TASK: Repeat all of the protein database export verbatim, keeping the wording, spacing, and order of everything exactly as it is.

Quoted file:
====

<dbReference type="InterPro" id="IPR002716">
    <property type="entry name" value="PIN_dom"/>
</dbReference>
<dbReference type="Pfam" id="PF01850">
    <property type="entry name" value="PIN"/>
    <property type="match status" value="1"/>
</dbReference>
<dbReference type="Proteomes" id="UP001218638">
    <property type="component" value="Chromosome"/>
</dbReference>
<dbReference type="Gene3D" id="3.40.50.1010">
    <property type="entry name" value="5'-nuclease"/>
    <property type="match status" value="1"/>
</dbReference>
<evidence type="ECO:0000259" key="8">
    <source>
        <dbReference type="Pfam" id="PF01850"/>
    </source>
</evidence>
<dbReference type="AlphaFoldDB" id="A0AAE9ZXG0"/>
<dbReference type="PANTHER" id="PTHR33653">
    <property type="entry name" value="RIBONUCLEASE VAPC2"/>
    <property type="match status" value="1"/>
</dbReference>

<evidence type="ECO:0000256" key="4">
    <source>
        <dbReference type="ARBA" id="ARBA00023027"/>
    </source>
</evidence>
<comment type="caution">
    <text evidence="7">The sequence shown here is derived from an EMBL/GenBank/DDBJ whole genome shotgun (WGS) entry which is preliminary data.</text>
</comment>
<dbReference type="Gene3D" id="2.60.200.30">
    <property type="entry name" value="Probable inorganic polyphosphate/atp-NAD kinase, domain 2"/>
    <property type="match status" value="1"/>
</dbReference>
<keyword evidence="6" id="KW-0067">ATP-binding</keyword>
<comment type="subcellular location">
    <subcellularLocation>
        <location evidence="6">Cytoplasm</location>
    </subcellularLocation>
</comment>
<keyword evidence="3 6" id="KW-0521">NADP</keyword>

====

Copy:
<dbReference type="InterPro" id="IPR002716">
    <property type="entry name" value="PIN_dom"/>
</dbReference>
<dbReference type="Pfam" id="PF01850">
    <property type="entry name" value="PIN"/>
    <property type="match status" value="1"/>
</dbReference>
<dbReference type="Proteomes" id="UP001218638">
    <property type="component" value="Chromosome"/>
</dbReference>
<dbReference type="Gene3D" id="3.40.50.1010">
    <property type="entry name" value="5'-nuclease"/>
    <property type="match status" value="1"/>
</dbReference>
<evidence type="ECO:0000259" key="8">
    <source>
        <dbReference type="Pfam" id="PF01850"/>
    </source>
</evidence>
<dbReference type="AlphaFoldDB" id="A0AAE9ZXG0"/>
<dbReference type="PANTHER" id="PTHR33653">
    <property type="entry name" value="RIBONUCLEASE VAPC2"/>
    <property type="match status" value="1"/>
</dbReference>

<evidence type="ECO:0000256" key="4">
    <source>
        <dbReference type="ARBA" id="ARBA00023027"/>
    </source>
</evidence>
<comment type="caution">
    <text evidence="7">The sequence shown here is derived from an EMBL/GenBank/DDBJ whole genome shotgun (WGS) entry which is preliminary data.</text>
</comment>
<dbReference type="Gene3D" id="2.60.200.30">
    <property type="entry name" value="Probable inorganic polyphosphate/atp-NAD kinase, domain 2"/>
    <property type="match status" value="1"/>
</dbReference>
<keyword evidence="6" id="KW-0067">ATP-binding</keyword>
<comment type="subcellular location">
    <subcellularLocation>
        <location evidence="6">Cytoplasm</location>
    </subcellularLocation>
</comment>
<keyword evidence="3 6" id="KW-0521">NADP</keyword>